It seems like just yesterday I was in my basement standing on a broken stool tying dollar store feathers onto Eagle Claw baitholder hooks trying to replicate flies I had seen in pictures. Fast forward 10 years, and I certainly have expanded my horizons when it comes to the art of tying. Nowadays I spend my time with the long rod stalking striped bass in the surf or Delaware River, or trying to entice other bass species in local freshwater impoundments. Of course I do not consider myself a strict fly fisherman, but I have dedicated quite a lot of time trying to perfect my craft, keeping it in my back pocket for the right opportunity. For example, there are days when I set out on a mission to fish Largemouth with swimbaits, but even then I will have the fly rod at the ready to follow up on fish that won’t commit to a larger offering. At those times, there is something special about catching a fish with your own creation.
When I tie, even before I sit down at the vice, I have a plan in my head as to what I want
to create and what forage I will attempt to match. When fly fishing, just as with spinning, different scenarios call for different patterns. With thousands of different patterns out there, it is easy to get bogged down in the latest “hot” fly or trending materials. Instead, I like to keep it simple with both profile and color, especially for Striped and Black Bass in my local Central Jersey waters. If you were to look in the small box I carry in the surf, you won’t find anything to write home about- an assortment of Clousers, Half and Halfs, Snake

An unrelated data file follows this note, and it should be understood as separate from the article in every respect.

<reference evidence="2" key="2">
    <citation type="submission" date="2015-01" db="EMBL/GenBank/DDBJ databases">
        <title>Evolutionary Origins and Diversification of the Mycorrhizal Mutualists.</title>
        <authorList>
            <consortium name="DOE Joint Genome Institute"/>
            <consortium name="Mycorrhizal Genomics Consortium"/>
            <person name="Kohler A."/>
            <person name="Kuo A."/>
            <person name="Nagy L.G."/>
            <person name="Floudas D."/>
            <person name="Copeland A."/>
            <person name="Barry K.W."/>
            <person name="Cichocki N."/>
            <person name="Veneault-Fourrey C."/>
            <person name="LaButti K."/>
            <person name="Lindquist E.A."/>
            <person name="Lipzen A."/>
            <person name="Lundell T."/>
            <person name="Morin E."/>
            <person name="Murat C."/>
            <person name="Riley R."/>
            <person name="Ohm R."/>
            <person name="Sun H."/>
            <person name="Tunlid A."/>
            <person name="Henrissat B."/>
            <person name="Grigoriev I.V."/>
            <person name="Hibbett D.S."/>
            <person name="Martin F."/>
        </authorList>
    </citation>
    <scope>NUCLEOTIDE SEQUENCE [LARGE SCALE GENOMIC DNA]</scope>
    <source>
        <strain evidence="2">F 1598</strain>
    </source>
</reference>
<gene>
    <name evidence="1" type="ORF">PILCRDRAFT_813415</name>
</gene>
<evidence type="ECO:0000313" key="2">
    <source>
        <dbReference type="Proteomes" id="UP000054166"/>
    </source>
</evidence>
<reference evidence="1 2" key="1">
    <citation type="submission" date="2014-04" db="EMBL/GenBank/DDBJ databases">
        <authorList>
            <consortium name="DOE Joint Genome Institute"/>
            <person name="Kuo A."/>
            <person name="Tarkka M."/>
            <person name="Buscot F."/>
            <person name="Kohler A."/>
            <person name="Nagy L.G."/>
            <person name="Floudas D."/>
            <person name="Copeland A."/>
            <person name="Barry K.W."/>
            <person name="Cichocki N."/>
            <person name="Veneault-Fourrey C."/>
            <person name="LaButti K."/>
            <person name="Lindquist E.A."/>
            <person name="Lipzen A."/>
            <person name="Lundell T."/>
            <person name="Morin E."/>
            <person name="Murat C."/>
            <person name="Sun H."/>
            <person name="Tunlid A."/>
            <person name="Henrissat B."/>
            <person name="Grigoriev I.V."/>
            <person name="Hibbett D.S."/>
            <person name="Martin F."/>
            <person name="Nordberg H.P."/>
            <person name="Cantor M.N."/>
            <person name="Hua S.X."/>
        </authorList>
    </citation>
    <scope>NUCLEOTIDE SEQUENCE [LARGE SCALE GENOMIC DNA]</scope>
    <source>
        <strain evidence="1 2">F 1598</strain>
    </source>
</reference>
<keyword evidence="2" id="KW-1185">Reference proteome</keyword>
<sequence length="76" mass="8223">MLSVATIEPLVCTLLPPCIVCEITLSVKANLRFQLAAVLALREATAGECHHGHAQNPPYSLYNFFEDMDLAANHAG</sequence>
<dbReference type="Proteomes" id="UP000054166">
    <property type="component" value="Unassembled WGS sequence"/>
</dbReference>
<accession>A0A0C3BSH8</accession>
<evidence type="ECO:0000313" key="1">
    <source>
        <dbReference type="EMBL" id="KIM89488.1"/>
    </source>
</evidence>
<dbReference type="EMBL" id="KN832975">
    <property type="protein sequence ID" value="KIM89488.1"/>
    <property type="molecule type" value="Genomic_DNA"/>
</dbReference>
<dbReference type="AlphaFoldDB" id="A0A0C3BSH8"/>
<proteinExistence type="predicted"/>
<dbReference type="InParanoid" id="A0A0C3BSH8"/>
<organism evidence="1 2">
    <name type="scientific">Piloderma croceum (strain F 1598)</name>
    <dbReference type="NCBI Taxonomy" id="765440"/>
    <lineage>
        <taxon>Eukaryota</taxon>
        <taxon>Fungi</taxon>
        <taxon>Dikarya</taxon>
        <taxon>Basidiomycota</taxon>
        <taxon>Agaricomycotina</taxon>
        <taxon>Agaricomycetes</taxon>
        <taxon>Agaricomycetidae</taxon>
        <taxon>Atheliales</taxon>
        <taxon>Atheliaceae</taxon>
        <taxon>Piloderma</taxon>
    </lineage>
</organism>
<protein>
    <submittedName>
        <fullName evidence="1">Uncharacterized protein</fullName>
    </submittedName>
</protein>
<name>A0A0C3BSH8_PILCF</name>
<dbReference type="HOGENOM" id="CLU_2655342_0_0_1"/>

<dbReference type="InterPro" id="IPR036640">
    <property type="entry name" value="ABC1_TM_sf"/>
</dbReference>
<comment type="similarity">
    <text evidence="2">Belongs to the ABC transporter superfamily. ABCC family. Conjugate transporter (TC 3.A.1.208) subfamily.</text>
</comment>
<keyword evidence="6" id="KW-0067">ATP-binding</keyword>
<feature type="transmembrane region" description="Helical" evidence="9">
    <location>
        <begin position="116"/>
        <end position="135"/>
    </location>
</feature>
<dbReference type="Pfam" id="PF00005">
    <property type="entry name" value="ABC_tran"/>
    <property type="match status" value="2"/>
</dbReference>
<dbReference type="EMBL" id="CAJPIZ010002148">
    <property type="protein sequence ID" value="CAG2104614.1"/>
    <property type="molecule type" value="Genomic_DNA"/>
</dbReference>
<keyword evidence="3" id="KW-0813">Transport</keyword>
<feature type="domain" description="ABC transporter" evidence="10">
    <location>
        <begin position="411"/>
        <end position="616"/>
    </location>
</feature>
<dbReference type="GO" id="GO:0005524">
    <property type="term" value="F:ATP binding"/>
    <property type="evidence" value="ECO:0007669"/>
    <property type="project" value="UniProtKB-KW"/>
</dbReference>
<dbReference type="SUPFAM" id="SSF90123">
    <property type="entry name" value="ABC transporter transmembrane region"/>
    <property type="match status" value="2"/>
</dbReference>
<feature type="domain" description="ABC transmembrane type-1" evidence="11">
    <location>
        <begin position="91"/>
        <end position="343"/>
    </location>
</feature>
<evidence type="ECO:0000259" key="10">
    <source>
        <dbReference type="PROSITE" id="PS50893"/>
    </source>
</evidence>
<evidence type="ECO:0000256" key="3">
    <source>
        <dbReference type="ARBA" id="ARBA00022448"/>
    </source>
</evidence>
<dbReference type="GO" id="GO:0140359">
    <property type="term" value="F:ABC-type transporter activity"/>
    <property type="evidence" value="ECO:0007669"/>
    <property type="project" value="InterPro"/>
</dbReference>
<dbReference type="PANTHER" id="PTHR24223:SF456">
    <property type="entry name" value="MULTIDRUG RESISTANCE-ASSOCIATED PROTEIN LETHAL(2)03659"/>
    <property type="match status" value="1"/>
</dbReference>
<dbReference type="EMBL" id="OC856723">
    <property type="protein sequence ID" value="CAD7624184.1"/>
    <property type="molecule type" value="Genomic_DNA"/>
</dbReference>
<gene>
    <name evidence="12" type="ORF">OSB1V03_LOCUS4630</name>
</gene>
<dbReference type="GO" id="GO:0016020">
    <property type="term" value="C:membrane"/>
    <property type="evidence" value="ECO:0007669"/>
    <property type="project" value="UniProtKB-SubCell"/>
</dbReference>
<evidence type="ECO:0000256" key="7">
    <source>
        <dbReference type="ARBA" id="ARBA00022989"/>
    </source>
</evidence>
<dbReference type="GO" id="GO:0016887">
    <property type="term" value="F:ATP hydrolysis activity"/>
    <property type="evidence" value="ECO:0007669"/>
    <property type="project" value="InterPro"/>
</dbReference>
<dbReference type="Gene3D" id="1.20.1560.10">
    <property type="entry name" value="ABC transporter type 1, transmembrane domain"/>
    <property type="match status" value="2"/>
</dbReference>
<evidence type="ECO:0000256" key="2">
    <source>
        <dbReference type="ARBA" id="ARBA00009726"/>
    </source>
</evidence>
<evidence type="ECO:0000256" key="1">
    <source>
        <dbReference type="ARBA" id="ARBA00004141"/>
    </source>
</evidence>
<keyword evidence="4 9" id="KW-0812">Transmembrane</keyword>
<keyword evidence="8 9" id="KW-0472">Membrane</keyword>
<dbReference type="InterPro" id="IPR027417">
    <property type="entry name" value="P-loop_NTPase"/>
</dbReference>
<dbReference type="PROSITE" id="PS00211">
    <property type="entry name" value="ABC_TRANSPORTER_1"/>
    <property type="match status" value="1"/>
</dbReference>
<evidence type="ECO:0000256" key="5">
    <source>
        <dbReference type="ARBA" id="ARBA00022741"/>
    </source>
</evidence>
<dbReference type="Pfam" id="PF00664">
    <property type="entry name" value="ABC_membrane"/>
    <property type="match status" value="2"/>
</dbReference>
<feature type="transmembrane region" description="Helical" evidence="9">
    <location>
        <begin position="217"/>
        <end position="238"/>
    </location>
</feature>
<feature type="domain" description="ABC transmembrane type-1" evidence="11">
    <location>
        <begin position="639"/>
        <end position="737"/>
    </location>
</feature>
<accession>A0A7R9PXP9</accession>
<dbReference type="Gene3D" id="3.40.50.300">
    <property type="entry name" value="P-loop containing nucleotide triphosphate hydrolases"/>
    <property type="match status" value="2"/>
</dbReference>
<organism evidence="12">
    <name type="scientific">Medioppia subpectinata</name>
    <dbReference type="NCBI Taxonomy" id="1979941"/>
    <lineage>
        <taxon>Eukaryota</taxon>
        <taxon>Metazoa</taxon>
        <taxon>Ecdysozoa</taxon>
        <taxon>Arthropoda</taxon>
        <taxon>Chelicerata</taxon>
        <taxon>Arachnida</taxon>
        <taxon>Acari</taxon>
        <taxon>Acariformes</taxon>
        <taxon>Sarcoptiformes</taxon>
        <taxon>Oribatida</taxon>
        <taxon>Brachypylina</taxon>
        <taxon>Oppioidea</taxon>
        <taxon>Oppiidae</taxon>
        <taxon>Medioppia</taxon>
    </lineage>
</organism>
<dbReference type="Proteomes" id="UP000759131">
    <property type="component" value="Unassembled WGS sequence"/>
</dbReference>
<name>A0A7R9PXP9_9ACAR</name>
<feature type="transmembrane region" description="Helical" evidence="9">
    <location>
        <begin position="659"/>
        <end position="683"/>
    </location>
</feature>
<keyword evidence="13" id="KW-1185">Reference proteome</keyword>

flies, and maybe the occasional “beast” pattern- a selection that covers the bites I might encounter on the particular tide I have chosen to fish. Most of the time I am fishing less than five feet of water with a weight-forward floating line, so I select flies that also match the equipment I plan to use.
Starting with knowledge built from experience, I consider each baitfish or food morsel containing the color white and then, since striped bass are attracted to shades of yellow and green; I add those colors to my plans and begin to tie. When night fishing enters into the equation, my materials adapt as well towards darker and darker shades. As I see it, the art of fly fishing is difficult enough, I don’t need the complexity of sitting on
the beach pouring over lots of fancy patterns trying to decide what to throw.
What I tie and what I carry have been proven to be smart choices in the past, so why go against that grain? As a self-taught fly fisherman and tyer, I have experienced various learning curves and learned from each experience. If nothing else, that experience has taught me to keep my fly selection simple, to develop dependable, proficient casting skills, and to keep my line wet- making for more experiences. Nothing helps you at the bench or on the water more than focused time on the water. Helps me #LiveThePassion!
This video highlights James' flyfishing experience. https://www.facebook.com/fshookshots/videos/1577811985815714/
James Buonanno Jr. has been one of iBass360's most prolific fishermen and a blog contributor. James is equally comfortable on freshwater rivers and lakes as well as in the surf or offshore in the salt. He has proven spinning skills with a variety of fresh and saltwater tackle and has also developed as a fly tyer and fly fisherman in both environs. In addition to being Prostaff at iBass360 he also represents Rapala Daiwa Corporation - USA, and Huk Gear